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TITLE
Logan
EXTERNAL ID
QZP40_82_VOLII_P029
DATE OF IMAGE
1845
PERIOD
1840s
CREATOR
Robert R McIan
SOURCE
Highland Libraries
ASSET ID
30847
KEYWORDS
highland dress
clans
clan histories
clan events
tartans
James Logan Clanbook
Logan

James Logan's "The Clans of the Scottish Highlands" was published to celebrate the centenary of the 1745 Jacobite Rising. It was illustrated by Robert R McIan.

There appear to have been two distinct Logan families, one Lowland and one Highland, though they may have been linked. The word Logan, Laggan, or Logie signifies a hollow place or plain and is common throughout Scotland.

Restalrig near Edinburgh was the home of the Lowland Logans. The most famous of these were Sir Robert and Sir Walter Logan who were killed in Spain in 1329 when making their way with the heart of Bruce to the Holy Land. A later Sir Robert Logan of Restalrig married a daughter of Robert II and granted Edinburgh a charter giving liberty to enlarge and build the harbour of Leith. He was appointed Admiral of Scotland in 1400. The Logans of Restalrig were eventually outlawed and disbanded.

The Highland Logans are said to be descended from the Logans of Drumderfit in Easter Ross. Tradition has it that their chief Gillegorm was killed in a battle with the Frasers at Kessock. A few months later, Gillegorm's widow gave birth to a son who later became a priest. He or one of his sons was known as Gille Fhinan (a follower of St Finan) and his descendants honoured his memory by taking the name MacGille Fhinan, which was anglicised into Maclennan. The Maclennans became numerous in Kintail and in 1645 many of them died at the Battle of Auldearn heroically defending the standard of the MacKenzies of Seaforth

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Logan

1840s

highland dress; clans; clan histories; clan events; tartans; James Logan Clanbook;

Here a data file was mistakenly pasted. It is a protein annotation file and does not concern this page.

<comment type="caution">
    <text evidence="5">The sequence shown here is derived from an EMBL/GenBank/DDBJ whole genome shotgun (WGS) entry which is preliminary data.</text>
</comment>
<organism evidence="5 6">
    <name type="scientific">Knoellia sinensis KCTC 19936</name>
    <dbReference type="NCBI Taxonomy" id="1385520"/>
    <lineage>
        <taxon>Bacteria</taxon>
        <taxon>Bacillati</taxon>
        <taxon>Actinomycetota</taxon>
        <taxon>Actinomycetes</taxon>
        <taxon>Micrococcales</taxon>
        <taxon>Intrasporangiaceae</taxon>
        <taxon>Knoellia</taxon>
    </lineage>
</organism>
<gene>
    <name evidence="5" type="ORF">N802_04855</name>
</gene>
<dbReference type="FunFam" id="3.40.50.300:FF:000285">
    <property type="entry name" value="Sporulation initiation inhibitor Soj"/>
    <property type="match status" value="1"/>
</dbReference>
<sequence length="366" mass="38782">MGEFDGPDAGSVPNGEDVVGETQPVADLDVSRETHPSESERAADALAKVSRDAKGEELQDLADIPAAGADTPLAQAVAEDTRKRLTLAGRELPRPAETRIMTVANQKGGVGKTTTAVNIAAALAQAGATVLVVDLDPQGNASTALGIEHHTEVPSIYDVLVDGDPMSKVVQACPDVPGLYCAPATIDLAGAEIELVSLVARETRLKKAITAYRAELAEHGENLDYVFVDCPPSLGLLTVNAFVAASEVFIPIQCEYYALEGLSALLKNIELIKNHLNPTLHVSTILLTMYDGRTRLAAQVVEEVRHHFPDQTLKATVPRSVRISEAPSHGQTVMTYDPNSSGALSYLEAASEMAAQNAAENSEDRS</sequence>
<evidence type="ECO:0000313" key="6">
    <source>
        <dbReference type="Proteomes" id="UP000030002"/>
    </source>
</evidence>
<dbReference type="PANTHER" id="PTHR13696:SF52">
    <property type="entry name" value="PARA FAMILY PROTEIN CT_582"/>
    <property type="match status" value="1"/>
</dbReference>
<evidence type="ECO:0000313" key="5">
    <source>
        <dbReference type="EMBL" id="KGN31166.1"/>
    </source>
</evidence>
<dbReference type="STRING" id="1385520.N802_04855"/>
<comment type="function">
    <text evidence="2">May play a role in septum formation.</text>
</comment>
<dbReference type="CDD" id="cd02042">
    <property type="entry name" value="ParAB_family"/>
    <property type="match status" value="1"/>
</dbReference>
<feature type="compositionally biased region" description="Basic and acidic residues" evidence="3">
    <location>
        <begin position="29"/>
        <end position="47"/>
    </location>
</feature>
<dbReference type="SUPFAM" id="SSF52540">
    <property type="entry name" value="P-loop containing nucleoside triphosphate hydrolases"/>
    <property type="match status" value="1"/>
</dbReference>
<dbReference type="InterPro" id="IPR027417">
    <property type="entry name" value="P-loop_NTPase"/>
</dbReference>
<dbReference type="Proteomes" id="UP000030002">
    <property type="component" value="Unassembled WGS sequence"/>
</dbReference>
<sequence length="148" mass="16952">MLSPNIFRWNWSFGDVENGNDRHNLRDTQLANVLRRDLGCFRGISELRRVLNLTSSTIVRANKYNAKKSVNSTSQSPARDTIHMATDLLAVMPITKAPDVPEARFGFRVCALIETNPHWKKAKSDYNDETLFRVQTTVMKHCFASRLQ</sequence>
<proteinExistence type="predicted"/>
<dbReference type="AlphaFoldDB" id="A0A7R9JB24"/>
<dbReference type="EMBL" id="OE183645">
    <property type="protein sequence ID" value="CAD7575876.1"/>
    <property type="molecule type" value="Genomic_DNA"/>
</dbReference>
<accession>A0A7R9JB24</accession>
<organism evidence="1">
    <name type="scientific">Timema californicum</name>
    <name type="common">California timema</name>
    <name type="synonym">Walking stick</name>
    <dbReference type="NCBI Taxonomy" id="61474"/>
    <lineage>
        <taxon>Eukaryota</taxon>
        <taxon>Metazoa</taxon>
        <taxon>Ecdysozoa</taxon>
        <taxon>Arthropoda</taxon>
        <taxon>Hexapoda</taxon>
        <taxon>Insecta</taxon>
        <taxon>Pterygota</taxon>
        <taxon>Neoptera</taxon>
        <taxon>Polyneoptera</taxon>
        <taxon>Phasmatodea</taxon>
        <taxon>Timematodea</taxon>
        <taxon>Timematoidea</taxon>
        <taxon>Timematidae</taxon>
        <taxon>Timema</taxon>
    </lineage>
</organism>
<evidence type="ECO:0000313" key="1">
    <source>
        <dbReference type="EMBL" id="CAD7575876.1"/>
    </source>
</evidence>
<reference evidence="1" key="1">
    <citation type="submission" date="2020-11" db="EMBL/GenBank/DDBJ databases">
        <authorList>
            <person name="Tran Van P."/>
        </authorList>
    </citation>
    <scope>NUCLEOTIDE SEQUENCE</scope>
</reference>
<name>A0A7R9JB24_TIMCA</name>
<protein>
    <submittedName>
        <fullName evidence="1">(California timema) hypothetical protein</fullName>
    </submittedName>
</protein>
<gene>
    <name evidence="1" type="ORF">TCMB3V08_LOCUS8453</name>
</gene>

Highland Libraries

The Clans of the Scottish Highlands

James Logan's "The Clans of the Scottish Highlands" was published to celebrate the centenary of the 1745 Jacobite Rising. It was illustrated by Robert R McIan.<br /> <br /> There appear to have been two distinct Logan families, one Lowland and one Highland, though they may have been linked. The word Logan, Laggan, or Logie signifies a hollow place or plain and is common throughout Scotland.<br /> <br /> Restalrig near Edinburgh was the home of the Lowland Logans. The most famous of these were Sir Robert and Sir Walter Logan who were killed in Spain in 1329 when making their way with the heart of Bruce to the Holy Land. A later Sir Robert Logan of Restalrig married a daughter of Robert II and granted Edinburgh a charter giving liberty to enlarge and build the harbour of Leith. He was appointed Admiral of Scotland in 1400. The Logans of Restalrig were eventually outlawed and disbanded.<br /> <br /> The Highland Logans are said to be descended from the Logans of Drumderfit in Easter Ross. Tradition has it that their chief Gillegorm was killed in a battle with the Frasers at Kessock. A few months later, Gillegorm's widow gave birth to a son who later became a priest. He or one of his sons was known as Gille Fhinan (a follower of St Finan) and his descendants honoured his memory by taking the name MacGille Fhinan, which was anglicised into Maclennan. The Maclennans became numerous in Kintail and in 1645 many of them died at the Battle of Auldearn heroically defending the standard of the MacKenzies of Seaforth